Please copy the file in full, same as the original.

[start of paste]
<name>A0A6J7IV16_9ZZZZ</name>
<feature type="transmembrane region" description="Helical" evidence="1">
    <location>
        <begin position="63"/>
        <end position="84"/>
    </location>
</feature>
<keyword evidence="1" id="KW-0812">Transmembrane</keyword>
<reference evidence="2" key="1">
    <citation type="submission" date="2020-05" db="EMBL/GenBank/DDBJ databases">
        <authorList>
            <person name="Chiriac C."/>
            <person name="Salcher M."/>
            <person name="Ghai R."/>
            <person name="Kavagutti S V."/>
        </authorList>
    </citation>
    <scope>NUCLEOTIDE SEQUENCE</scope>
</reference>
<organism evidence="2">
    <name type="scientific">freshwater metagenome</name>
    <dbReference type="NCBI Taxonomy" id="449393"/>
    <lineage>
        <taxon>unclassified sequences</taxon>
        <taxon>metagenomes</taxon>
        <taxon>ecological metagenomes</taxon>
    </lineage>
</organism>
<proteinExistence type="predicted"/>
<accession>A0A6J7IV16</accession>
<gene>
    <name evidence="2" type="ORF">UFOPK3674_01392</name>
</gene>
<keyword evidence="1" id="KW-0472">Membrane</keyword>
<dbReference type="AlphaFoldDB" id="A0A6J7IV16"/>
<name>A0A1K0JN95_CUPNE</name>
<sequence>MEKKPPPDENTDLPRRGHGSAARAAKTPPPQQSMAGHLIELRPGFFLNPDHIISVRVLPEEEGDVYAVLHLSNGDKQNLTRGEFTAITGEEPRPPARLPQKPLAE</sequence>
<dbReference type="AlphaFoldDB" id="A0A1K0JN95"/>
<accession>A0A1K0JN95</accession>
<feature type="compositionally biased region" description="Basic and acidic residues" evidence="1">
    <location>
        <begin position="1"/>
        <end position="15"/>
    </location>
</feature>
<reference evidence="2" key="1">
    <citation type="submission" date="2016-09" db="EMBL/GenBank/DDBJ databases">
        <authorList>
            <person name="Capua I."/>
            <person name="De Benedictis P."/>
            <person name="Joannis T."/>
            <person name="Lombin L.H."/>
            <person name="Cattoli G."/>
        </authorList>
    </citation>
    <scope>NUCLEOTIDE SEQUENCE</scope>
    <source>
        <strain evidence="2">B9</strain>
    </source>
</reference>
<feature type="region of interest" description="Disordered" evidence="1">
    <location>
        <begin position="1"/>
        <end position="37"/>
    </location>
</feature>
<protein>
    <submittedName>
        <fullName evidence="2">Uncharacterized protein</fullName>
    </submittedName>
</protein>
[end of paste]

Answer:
<name>A0A6J7IV16_9ZZZZ</name>
<feature type="transmembrane region" description="Helical" evidence="1">
    <location>
        <begin position="63"/>
        <end position="84"/>
    </location>
</feature>
<keyword evidence="1" id="KW-0812">Transmembrane</keyword>
<reference evidence="2" key="1">
    <citation type="submission" date="2020-05" db="EMBL/GenBank/DDBJ databases">
        <authorList>
            <person name="Chiriac C."/>
            <person name="Salcher M."/>
            <person name="Ghai R."/>
            <person name="Kavagutti S V."/>
        </authorList>
    </citation>
    <scope>NUCLEOTIDE SEQUENCE</scope>
</reference>
<organism evidence="2">
    <name type="scientific">freshwater metagenome</name>
    <dbReference type="NCBI Taxonomy" id="449393"/>
    <lineage>
        <taxon>unclassified sequences</taxon>
        <taxon>metagenomes</taxon>
        <taxon>ecological metagenomes</taxon>
    </lineage>
</organism>
<proteinExistence type="predicted"/>
<accession>A0A6J7IV16</accession>
<gene>
    <name evidence="2" type="ORF">UFOPK3674_01392</name>
</gene>
<keyword evidence="1" id="KW-0472">Membrane</keyword>
<dbReference type="AlphaFoldDB" id="A0A6J7IV16"/>
<name>A0A1K0JN95_CUPNE</name>
<sequence>MEKKPPPDENTDLPRRGHGSAARAAKTPPPQQSMAGHLIELRPGFFLNPDHIISVRVLPEEEGDVYAVLHLSNGDKQNLTRGEFTAITGEEPRPPARLPQKPLAE</sequence>
<dbReference type="AlphaFoldDB" id="A0A1K0JN95"/>
<accession>A0A1K0JN95</accession>
<feature type="compositionally biased region" description="Basic and acidic residues" evidence="1">
    <location>
        <begin position="1"/>
        <end position="15"/>
    </location>
</feature>
<reference evidence="2" key="1">
    <citation type="submission" date="2016-09" db="EMBL/GenBank/DDBJ databases">
        <authorList>
            <person name="Capua I."/>
            <person name="De Benedictis P."/>
            <person name="Joannis T."/>
            <person name="Lombin L.H."/>
            <person name="Cattoli G."/>
        </authorList>
    </citation>
    <scope>NUCLEOTIDE SEQUENCE</scope>
    <source>
        <strain evidence="2">B9</strain>
    </source>
</reference>
<feature type="region of interest" description="Disordered" evidence="1">
    <location>
        <begin position="1"/>
        <end position="37"/>
    </location>
</feature>
<protein>
    <submittedName>
        <fullName evidence="2">Uncharacterized protein</fullName>
    </submittedName>
</protein>